foreman, the men employed at the
Whitewater mill all walked out this
week.
opened the mine up so that 200 men
could be convenientlv put to work,
taking out 2.0J0 tons of ore a month
that will net $04 a ton.    In July, last
year, the shipments from  the' mine
were 1850 tons, and the profits from
this ore #37,OJJ,from which a #50.000
dividend was paid out and the balance placed in  the treasury.   There
are now 15 men on the payroll, 12 of
whom were hired this week to do
outside work.
Mine Otoners Meet.
Ore Strucli on t'i3 SoDcrei,]i.
A small  streak  of ore  was struck
; on Monday niu'ht iu the Sovereign
tunnel, which has since widened out
to 15 inches of tine looking steel galena. The tunnel is now in 90D feet
from the surface. When the con
tractors, ('rouse & Williams, commenced operations, there was a cross
cut of 300 feet and a drift of 400 feet.
which they have since continued 200
feet, making in  all 1)00 feet of work
l to where the ore chute was struck.
, An assay on the ore Wednesday went
121 oz. silver and 7l) per cent. lead.
It is as yet too early to say anything
definlte'about the dimensions or value
of the ore chute, but the depth at
which the strike has been made, assures an extensive stopiug ground
should the chute prove as large as it
i promises. 	
A Man With Sense.
R, 0. Shaw Wood, of London.Ont.,
one of the eastern men interested in
the operations of the Financial and
Mining Trust, has just spent two
weeks in the Slocan. His company
owns the Vult and Vulture, near
Cody. He says,in the Toronto Globe,
after speaking of that property: ""'
���W
had no trouble at all about the eight
hour business. We did not shut down
at all. but went right ahead. Ot
course If we had not continued work
we could not have had the showing
we have today. The law works very
well in our case. The miners all seem
to be satisfied. We are working double shifts and in all the tunnels night
and day work goes on. Three more
tunnels on the vein are to be started.  I
This week the Silver-Lead Mines
Association again met in this city and
held several sessions.   The attendance was larger than usual, but the
same degree of secretiveness regarding the deliberations has been maintained as heretofore. All sorts of wild
rumors arc in circulation therewith,
the most prominent being spread  by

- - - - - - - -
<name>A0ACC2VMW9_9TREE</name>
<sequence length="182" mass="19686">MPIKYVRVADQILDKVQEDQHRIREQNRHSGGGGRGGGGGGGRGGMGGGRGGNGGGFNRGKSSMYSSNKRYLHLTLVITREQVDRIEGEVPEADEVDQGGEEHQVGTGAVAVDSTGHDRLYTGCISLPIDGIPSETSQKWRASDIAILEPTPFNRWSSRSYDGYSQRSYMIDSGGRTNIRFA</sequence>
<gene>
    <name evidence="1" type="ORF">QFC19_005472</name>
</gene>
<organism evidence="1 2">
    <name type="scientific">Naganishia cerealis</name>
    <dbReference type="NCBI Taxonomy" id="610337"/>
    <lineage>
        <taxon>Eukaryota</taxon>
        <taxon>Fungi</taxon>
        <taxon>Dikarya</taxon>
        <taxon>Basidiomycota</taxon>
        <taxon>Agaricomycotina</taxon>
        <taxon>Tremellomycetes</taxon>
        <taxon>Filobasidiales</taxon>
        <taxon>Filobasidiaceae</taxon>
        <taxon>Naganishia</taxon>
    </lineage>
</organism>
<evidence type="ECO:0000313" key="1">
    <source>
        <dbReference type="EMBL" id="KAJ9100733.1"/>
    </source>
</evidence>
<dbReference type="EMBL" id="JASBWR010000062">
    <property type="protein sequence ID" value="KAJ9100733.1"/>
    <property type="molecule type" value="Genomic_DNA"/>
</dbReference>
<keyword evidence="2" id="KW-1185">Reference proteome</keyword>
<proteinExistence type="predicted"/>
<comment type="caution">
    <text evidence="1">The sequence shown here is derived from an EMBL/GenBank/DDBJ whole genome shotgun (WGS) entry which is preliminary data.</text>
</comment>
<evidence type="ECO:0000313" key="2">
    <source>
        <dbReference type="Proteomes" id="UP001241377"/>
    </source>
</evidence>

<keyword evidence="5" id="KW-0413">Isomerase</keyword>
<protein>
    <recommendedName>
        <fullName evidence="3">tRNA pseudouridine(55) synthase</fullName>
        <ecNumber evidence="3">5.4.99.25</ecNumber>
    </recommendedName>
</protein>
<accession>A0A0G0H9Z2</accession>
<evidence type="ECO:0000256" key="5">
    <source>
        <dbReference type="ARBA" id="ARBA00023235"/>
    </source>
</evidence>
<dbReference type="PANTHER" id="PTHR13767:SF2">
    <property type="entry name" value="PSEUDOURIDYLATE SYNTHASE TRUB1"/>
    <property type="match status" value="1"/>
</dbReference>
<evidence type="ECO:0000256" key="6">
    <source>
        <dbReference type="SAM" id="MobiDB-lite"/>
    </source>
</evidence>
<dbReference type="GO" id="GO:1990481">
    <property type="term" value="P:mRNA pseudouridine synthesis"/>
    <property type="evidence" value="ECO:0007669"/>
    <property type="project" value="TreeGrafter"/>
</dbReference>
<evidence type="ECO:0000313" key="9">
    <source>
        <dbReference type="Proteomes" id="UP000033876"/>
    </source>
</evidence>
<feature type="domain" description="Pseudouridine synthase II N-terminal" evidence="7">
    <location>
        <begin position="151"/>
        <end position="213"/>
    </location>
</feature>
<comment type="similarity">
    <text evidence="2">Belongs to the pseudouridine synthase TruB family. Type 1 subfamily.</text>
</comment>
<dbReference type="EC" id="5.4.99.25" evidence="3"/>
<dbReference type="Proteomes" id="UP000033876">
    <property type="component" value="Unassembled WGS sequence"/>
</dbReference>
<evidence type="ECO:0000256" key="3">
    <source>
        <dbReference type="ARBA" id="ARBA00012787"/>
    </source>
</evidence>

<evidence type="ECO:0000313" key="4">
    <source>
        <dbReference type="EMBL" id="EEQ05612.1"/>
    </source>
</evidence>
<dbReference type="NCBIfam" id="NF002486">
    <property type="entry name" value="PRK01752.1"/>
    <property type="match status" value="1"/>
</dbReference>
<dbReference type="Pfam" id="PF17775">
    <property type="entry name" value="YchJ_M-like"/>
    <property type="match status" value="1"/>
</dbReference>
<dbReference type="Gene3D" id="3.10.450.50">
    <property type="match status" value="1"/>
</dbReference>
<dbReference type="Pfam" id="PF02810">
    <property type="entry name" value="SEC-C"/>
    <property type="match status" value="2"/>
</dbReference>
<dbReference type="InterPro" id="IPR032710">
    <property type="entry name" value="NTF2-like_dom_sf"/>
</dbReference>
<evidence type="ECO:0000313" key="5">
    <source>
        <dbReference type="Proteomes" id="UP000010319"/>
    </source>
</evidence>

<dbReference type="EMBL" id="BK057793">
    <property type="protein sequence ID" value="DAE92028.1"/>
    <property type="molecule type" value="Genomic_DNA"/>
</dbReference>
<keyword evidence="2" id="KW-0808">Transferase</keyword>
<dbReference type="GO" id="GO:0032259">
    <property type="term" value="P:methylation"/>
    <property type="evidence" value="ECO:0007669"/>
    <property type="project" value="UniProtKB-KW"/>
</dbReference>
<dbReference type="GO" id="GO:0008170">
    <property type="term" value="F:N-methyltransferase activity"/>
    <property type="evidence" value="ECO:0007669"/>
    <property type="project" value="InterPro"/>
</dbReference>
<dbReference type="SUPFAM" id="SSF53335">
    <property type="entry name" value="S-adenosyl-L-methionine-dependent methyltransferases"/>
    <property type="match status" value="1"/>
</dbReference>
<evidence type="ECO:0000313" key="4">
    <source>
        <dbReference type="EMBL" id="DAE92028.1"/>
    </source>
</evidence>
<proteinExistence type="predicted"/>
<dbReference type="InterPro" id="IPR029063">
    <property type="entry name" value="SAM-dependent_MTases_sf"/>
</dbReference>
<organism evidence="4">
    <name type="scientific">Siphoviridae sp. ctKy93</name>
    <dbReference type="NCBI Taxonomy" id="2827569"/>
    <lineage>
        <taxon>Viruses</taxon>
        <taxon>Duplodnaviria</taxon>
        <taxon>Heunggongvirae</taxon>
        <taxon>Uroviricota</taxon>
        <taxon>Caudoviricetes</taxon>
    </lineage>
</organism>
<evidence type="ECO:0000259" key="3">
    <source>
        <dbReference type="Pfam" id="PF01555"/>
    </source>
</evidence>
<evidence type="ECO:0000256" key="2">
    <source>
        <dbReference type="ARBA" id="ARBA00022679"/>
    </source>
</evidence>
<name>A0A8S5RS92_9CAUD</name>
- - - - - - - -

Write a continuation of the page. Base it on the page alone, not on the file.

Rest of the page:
their hangers-on  that the mines will
remain closed  till  next spring.    On
the other hand, members of the Association advise  their friends to await
the developments of the next thirty
days.   In   the   meantime tlu; mines
are rushing their outside, work before
snow Hies.
There will be quite a lively camp
on the south fork of Kaslo, in the vicinity of the Joker group, this winter, several different outfits working.
The American Boy now has four
feet of concentrating ore in the lower
tunnel. There is not a more promising property in the camp just at
present.
The Ajax Fraction will be on the
shipping list in the near future Like
all the other properties that are
working, the Fraction is looking
splendid.
New Denver is jubilant because it
is rapidlv becoming a mining town
in fact as well as in name.   It promises to have an encouraging payroll
this winter.
The miners'union is again warning labor to stay away from the Slocan, as the differences between the
men and the owners have not yet
been adjusted.
The ore body now opened up at the
Rambler insures steady work and
continuous shipments. This property
will be one of the heaviest producers
in the camp this winter.
A descendant of the ancient. Ananias got his auger into the Nelson
Miner yesterday and filled it up with
a hard luck story of things that do
not exist in the Slocan. The wish is
but father to the thought.
The Enterprise Mine, Limited, of
London, Eng., has been gazetted in
this province, with 150,000 pounds
capital. It is a subsidiary company
of the London & British Columbia
Goldtields, and its property is on Ten
Mile creek.
The development that was carried
on  at  the   Payne this summer has
He Will be Missed.
Sandon is about to lose one of its
most prominent and respected citizens, in the person of Rev. J.Cleland.
He has received a call to the coast,as
well as having the choice of two
prominent positions in this presbytery. His fellow ministers are doing
all they can to keep him in the interior, so he is undecided yet where
to go. During bis sojourn here, Mr.
Cleland has been eminently successful, and he has proved the most popular clergyman the Sioean has yet
had. Botii himself and Mrs. Cleland
will be greatly missed.
Narrow Escape.
A narrow escape from a horrible